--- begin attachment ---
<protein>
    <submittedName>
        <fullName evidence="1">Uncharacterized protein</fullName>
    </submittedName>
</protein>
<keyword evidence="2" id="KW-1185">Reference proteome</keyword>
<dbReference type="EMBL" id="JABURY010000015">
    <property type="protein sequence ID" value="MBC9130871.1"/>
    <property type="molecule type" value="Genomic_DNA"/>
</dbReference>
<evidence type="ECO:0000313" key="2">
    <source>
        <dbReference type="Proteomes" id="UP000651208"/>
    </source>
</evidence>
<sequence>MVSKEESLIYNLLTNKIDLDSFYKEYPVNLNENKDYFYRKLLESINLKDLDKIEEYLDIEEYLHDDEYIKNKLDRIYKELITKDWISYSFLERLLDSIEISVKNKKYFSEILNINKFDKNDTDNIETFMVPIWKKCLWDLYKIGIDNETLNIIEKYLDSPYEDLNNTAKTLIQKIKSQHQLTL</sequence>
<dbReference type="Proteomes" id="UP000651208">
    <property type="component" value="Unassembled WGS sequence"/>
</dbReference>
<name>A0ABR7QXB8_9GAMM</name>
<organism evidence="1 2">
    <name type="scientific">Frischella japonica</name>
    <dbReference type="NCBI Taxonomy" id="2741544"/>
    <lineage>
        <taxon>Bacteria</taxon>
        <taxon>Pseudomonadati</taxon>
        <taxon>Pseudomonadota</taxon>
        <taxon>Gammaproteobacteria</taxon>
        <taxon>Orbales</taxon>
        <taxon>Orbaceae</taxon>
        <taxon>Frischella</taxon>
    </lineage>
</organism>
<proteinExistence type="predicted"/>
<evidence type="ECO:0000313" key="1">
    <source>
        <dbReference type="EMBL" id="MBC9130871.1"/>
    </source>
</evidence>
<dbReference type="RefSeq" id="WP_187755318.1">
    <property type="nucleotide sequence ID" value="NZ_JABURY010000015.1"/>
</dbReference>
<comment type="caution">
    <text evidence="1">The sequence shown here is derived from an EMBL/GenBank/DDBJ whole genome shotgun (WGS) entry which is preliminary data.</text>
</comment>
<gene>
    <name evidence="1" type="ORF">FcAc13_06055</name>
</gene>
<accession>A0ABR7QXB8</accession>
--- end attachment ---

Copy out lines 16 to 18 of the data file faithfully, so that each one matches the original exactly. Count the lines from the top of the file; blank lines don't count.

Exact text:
<sequence>MVSKEESLIYNLLTNKIDLDSFYKEYPVNLNENKDYFYRKLLESINLKDLDKIEEYLDIEEYLHDDEYIKNKLDRIYKELITKDWISYSFLERLLDSIEISVKNKKYFSEILNINKFDKNDTDNIETFMVPIWKKCLWDLYKIGIDNETLNIIEKYLDSPYEDLNNTAKTLIQKIKSQHQLTL</sequence>
<dbReference type="Proteomes" id="UP000651208">
    <property type="component" value="Unassembled WGS sequence"/>